Words by Vik Chopra
If you’re not yet familiar with the force of nature that is Manju Bangalore, don’t worry—you will be soon. In a world where so many people strive to be everything to everyone, Bangalore embodies the title of multi-hyphenate with effortless intelligence, class, wisdom, grace, and beauty. From being an activist who founded and runs two nonprofits, to an astronaut in-training, to a pageant queen about to compete for the title of Miss USA, to a Sports Illustrated swimsuit model, not to mention a working actor who has shared the screen with queen Beyonce herself, Bangalore is ready for world domination.
Born to parents who immigrated to the United States from South India—her father in the ‘60s and mother in the ‘90s—Bangalore grew up in the rural town of Tangent, Oregon, and was exposed to science and agriculture from a very young age. Phani and Geetha Bangalore, her father and mother, owned and operated a seed-testing lab, which acted as a second home to young Manju. It was here she witnessed her parents’ strong work ethic; one that she emulates to this very day. Her mother’s story is especially inspiring to her.
“My mom was born in South India and she became a lawyer for the State Court of Karnataka as a lawyer and as a professor. And then her parents basically said, ‘This is great and all, but you’re a woman and need to get married,’” Bangalore explains. “And so they shipped her off to the U.S. to get married to my dad.” Unable to obtain her law license in a new country, Geetha Bangalore joined her husband’s business and got certified as a registered seed technician. It’s a notoriously difficult testing process requiring the memorization of thousands of seeds, and she passed on her first attempt.
It’s clear that Geetha Bangalore’s grit and determination were passed onto Manju, because like her mom, she has faced seemingly insurmountable circumstances, and leaps over them simply because she believes that she can and knows it’s right. When Trayvon Martin was murdered in her senior year of high school, it was the first time she saw the civil rights movement in action, and “I understood that whatever I was going to do in that moment was what I would have done in the 1960s. I needed to take action because it was the right thing to do.” Bangalore attended her first Black Lives Matter protest and this was the start of her work as an activist. The next thing she did was to help get a law passed to ban conversion therapy in Oregon by organizing a petition and testifying in front of the Oregon State Legislature. Bangalore, who identifies as queer and pansexual, was moved into action by the suicide of transgender teen Leelah Alcorn. This was when she realized “change is possible. We can take material actions to change the world.”
“I understood that whatever I was going to do in that moment was what I would have done in the 1960s. I needed to take action because it was the right thing to do.”
Bangalore then went on to organize and protest for March for Our Lives, and has started two nonprofits, Operation Period and Painting with Parkinson’s. Operation Period, or OP, was founded to address the lack of access to menstrual products around the globe, and has since expanded to encompass the mission of Menstrual Freedom, which includes starting a virtual youth institute and tackles systemic causes such as the prison industrial complex, mass incarceration, gender justice, transphobia and racism. Bangalore was inspired to start Painting with Parkinson’s by her dad, who has lived with the disease for about 15 years. Being one of his primary caregivers, she wanted to find a way to reconnect him with his artistic side, and found that painting helps with mood and tremors. The organization provides free painting kits and offers monthly art classes via Zoom.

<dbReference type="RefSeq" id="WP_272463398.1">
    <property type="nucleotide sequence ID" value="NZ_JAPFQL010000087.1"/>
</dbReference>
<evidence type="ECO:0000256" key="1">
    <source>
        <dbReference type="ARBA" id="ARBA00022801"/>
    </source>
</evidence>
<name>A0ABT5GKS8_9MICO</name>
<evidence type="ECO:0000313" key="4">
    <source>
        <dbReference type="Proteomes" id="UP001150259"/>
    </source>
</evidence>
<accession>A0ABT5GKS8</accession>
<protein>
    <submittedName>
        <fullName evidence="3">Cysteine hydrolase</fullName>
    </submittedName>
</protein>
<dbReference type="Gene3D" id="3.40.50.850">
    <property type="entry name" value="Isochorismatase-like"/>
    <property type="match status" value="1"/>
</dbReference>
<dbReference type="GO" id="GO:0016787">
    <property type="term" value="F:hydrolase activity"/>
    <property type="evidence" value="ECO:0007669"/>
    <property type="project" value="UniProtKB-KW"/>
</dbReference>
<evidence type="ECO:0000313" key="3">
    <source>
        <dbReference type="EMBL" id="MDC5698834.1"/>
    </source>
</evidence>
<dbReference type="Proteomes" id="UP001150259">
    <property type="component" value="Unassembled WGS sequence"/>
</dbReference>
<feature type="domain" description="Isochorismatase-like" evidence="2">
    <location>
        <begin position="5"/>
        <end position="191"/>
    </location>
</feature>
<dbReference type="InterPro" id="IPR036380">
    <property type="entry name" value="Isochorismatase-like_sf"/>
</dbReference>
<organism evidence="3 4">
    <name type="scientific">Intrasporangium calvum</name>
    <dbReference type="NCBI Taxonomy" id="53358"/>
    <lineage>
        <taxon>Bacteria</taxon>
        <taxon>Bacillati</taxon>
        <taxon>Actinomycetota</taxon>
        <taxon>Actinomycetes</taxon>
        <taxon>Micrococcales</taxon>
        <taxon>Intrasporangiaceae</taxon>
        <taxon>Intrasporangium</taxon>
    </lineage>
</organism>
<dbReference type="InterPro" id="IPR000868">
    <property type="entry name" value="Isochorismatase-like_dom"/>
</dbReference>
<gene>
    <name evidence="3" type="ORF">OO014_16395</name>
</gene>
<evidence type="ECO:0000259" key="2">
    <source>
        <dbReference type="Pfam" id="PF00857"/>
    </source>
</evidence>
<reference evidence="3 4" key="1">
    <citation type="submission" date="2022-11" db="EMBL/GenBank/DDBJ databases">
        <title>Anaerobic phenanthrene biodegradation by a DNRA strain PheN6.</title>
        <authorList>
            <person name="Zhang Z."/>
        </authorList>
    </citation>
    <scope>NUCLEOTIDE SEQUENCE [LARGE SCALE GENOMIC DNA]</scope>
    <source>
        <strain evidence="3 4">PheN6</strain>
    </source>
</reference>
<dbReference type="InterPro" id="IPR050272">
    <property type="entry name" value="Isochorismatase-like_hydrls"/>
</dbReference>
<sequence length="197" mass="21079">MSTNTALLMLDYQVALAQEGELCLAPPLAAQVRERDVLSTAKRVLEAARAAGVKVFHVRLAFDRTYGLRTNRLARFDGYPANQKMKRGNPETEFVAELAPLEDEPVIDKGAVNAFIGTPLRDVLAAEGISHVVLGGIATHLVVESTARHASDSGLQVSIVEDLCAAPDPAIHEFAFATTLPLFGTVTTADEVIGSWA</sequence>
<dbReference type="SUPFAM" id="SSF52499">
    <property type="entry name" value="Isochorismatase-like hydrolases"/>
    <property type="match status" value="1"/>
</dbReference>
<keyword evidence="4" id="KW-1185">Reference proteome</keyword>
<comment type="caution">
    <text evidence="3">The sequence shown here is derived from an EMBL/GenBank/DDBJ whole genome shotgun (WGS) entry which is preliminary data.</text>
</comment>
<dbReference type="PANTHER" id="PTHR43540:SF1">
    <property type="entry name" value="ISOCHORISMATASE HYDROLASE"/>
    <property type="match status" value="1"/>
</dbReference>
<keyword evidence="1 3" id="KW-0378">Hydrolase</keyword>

If changing the world wasn’t enough, Bangalore is also actively pursuing a career in space exploration. As a child, her parents would take her to the Evergreen Space Museum in McMinnville, Oregon, which sparked her lifelong love of all things outer space. As a freshman at the University of Oregon, she applied for about 100 NASA internships and got denied by every single one. But shortly after, the Oregon Space Grant Consortium reached out based on her determination and offered to help place her at the NASA Marshall Space Flight Center in Huntsville, Alabama, where she worked on propulsion systems. This was her springboard, which then led to an internship at the White House for four months, where she was introduced to South Asian astronaut Sunita Williams, who helped get her an interview at the NASA Astronaut Office at the Rapid Prototyping Lab. Bangalore worked on cockpit displays for the Orion Spacecraft, which just recently launched into space. She is now training with the International Institute for Astronautical Sciences (IIAS), which can help place her with a commercial space flight company such as Blue Horizon or Virgin Galactic, and is scheduled for her first microgravity flight in April.
“It’s one thing to recruit and have those numbers, but if you’re not retaining them, to have those numbers after a couple of months or years, you’re not fostering a safe environment for them.”